Gangri Thökar Nunnery / Snow Mountain Gathers Incense

So I was just talking about the similarity of certain nunnery incenses and how a few of them have an almost amber-ish/balsamic quality to them when one comes up that isn’t quite like that at all. In fact I had to read the fine print at to realize Snow Mountain Gathers Incense was a nunnery-sourced incense, and it sure is a fine one. And hey how wonderful it is to get a rather large ingredients list to look at: black myrobalan, white sandalwood, red sandalwood, clove, nutmeg, saffron, alpiniae katsumadai seed, fructus amomi and herb of tabasheer. I had to look up what half that stuff is, but some of the less seen ingredients seem to impart a number of really interesting new notes for this nose, herbal qualities that mix the fresh and familiar with some neat differences. One of the things I love about these deep Tibetan picks is the aromatic variation and newness, the hope that the monks and nuns are bringing forth some ancient recipe in all of its wonderful, healing glory. And honestly this is one that will keep your sensory apparati busy, it’s rich, full bodied, has both friendly and funkier notes weaving a dance together, and it has that quintessential freshness that is the hallmark of all the best Tibetans. Make no mistake, if the more dangerous Tibetan sticks aren’t to your style, this one may be a bit challenging, but for me it’s just the right amount of balance of sour/dense to high altitude/invigorating and it has a bit of brown sugar spice and sweetness on top that gives you so many places to sense the interactions. Another Hart-curated wonder scent.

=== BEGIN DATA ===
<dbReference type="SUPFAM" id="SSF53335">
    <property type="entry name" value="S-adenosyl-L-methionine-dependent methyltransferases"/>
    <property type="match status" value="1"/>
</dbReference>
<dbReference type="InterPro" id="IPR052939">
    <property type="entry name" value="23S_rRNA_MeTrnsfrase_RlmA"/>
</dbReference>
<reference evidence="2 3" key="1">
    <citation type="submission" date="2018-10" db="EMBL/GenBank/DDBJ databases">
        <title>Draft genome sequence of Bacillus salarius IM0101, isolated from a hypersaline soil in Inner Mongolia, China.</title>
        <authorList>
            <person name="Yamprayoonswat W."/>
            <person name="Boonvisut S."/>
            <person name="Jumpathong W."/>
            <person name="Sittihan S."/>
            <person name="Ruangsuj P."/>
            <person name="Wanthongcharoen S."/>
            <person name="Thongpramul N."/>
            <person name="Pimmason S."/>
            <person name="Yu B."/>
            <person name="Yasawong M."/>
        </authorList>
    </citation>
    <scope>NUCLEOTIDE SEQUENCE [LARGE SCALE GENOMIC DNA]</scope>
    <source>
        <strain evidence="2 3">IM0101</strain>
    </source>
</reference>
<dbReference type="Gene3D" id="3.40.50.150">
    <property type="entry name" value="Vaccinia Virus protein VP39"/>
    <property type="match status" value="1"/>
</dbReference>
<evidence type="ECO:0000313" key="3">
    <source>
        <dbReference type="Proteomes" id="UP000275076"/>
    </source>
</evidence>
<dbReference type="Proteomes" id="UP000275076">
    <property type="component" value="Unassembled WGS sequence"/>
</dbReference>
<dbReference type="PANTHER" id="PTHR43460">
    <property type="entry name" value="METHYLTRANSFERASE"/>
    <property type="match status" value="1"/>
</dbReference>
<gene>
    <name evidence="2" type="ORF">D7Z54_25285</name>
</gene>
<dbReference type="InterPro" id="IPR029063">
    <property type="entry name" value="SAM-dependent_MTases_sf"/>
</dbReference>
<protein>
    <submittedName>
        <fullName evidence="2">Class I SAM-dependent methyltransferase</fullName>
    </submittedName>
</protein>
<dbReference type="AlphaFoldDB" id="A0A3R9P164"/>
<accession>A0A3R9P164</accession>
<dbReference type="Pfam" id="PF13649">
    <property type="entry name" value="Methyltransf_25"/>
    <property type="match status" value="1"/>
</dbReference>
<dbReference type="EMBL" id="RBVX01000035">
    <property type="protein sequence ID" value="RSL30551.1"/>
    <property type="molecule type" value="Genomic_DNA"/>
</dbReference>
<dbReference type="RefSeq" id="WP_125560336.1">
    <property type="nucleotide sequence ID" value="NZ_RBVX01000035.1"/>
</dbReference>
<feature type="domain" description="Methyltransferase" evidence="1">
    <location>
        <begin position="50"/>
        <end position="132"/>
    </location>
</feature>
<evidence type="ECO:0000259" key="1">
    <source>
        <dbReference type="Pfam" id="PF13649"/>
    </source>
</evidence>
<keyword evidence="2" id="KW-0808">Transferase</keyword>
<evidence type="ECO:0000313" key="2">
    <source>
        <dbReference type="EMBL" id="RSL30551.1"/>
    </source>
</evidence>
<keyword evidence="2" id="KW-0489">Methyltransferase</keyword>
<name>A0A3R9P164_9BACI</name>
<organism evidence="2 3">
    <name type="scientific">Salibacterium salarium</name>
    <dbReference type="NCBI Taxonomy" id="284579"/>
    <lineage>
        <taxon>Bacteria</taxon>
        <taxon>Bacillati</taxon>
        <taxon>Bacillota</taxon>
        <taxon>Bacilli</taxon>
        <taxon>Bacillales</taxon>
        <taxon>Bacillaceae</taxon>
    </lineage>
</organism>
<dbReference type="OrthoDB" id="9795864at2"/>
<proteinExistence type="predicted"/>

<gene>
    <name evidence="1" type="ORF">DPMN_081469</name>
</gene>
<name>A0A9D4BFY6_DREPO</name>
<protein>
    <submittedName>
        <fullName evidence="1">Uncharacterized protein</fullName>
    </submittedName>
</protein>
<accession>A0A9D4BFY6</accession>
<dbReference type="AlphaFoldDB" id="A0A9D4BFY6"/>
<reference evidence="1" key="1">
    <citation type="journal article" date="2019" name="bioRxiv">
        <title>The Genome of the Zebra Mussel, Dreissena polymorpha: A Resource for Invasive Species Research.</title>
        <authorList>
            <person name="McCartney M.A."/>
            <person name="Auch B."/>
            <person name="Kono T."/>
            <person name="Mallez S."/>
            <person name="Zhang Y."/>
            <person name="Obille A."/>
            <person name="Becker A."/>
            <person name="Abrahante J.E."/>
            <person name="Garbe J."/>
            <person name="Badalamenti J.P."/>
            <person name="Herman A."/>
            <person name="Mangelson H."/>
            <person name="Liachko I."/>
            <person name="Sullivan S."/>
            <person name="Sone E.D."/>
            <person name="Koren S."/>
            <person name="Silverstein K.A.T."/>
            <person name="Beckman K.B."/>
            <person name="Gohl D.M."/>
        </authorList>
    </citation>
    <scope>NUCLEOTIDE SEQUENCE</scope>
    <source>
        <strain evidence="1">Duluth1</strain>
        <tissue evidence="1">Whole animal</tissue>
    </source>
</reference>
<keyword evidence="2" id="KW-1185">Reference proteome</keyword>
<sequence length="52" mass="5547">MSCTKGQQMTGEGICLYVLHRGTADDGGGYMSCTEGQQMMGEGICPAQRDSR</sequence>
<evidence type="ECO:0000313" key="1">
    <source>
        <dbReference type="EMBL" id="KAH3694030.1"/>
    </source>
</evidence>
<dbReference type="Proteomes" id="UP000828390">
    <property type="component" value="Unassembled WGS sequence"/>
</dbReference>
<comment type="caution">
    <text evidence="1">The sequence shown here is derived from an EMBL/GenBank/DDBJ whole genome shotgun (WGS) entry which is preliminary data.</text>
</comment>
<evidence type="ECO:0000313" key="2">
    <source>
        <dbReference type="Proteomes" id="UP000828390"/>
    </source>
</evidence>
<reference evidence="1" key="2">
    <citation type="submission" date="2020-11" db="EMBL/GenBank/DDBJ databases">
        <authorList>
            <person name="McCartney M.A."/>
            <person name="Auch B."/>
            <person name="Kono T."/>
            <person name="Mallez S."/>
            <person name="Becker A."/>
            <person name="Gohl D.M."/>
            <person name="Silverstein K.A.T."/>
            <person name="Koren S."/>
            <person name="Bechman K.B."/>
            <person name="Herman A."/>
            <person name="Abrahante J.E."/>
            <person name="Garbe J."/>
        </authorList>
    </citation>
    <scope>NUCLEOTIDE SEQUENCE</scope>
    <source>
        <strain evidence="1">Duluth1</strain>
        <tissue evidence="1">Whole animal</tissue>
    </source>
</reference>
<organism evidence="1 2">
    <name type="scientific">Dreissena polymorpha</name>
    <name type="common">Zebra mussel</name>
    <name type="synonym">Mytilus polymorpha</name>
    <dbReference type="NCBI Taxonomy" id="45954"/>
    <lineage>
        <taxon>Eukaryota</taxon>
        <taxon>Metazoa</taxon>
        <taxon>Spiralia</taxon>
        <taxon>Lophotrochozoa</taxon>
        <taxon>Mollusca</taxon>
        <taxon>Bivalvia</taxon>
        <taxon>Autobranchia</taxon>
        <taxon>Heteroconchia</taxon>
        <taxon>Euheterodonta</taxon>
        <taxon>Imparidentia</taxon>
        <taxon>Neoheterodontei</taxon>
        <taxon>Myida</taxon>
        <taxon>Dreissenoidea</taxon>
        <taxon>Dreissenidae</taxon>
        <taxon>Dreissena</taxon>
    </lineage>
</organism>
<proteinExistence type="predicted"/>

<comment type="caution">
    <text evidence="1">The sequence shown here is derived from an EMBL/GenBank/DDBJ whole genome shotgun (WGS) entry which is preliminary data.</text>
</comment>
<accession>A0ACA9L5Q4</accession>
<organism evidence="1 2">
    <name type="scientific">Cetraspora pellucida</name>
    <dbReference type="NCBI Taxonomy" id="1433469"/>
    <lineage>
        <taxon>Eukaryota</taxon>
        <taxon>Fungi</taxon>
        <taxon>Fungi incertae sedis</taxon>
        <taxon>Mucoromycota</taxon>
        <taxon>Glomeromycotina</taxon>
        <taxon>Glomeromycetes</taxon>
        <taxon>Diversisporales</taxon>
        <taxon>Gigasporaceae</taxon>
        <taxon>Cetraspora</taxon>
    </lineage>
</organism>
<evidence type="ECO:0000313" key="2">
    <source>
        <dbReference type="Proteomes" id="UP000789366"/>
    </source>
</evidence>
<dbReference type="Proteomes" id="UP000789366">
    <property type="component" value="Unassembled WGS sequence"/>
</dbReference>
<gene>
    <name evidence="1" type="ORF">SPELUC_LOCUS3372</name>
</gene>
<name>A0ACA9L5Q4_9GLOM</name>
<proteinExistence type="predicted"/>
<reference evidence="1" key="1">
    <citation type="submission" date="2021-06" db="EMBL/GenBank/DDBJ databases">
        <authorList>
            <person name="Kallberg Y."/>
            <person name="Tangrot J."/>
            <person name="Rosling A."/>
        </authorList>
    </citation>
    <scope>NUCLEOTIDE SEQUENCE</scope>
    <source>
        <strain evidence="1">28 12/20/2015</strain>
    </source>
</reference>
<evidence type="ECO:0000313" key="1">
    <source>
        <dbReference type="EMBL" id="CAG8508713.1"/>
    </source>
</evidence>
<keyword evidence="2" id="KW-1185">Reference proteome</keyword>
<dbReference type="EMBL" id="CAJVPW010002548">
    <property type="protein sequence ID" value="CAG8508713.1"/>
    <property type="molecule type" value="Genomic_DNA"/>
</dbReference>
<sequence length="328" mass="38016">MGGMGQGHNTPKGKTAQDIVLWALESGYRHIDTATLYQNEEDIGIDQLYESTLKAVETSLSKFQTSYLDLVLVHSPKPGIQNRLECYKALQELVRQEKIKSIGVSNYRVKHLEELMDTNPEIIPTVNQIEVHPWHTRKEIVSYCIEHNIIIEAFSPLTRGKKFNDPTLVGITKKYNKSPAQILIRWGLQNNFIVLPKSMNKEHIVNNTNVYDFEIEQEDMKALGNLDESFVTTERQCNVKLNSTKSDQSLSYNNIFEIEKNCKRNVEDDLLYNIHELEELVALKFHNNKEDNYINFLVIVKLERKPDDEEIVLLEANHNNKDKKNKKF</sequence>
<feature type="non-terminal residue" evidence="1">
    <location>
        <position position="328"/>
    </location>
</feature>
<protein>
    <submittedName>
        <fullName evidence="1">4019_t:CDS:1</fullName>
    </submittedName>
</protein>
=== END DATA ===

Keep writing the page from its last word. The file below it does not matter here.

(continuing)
Tibetan Medicine Company of Traditional Tibet / Long Du Relaxing Incense

Like Traditional Tibet Medicine Pharmaceutical Company’s An Shen Tranquility Incense, Tibetan Medicine Company of Traditional Tibet’s Long Du Relaxing Incense is a very different incense from its flagship blend. For one thing it’s a rare, short and stubby little incense, as if they were confident this was going to relax you so fast that they knew you didn’t really need more than the inch or so in the stick before you were off to dreamland. Also like An Shen, Long Du seems to fall roughly into that category of what might be called “Agar 31” incenses due to both the presence of agarwood and the intended effect; however, the only given (36) ingredients are sandalwood, nutmeg, myrobalan, frankincense and clove. I’m not even sure you’d notice the frankincense was there except for this list. Once again, this doesn’t resemble either Holy Land in any way, but unlike An Shen this is a bit more of an noticeable aroma with a nice bit of spice and a little tanginess too. While I understand the need to not get too aromatically invigorating with a relaxing incense, I do like that this still has some personality to it. Plus even though it’s a little box, it’s also priced accordingly. Overall a very decent woody Tibetan blend, with a pleasant and friendly aroma that sits as a good example of a traditional.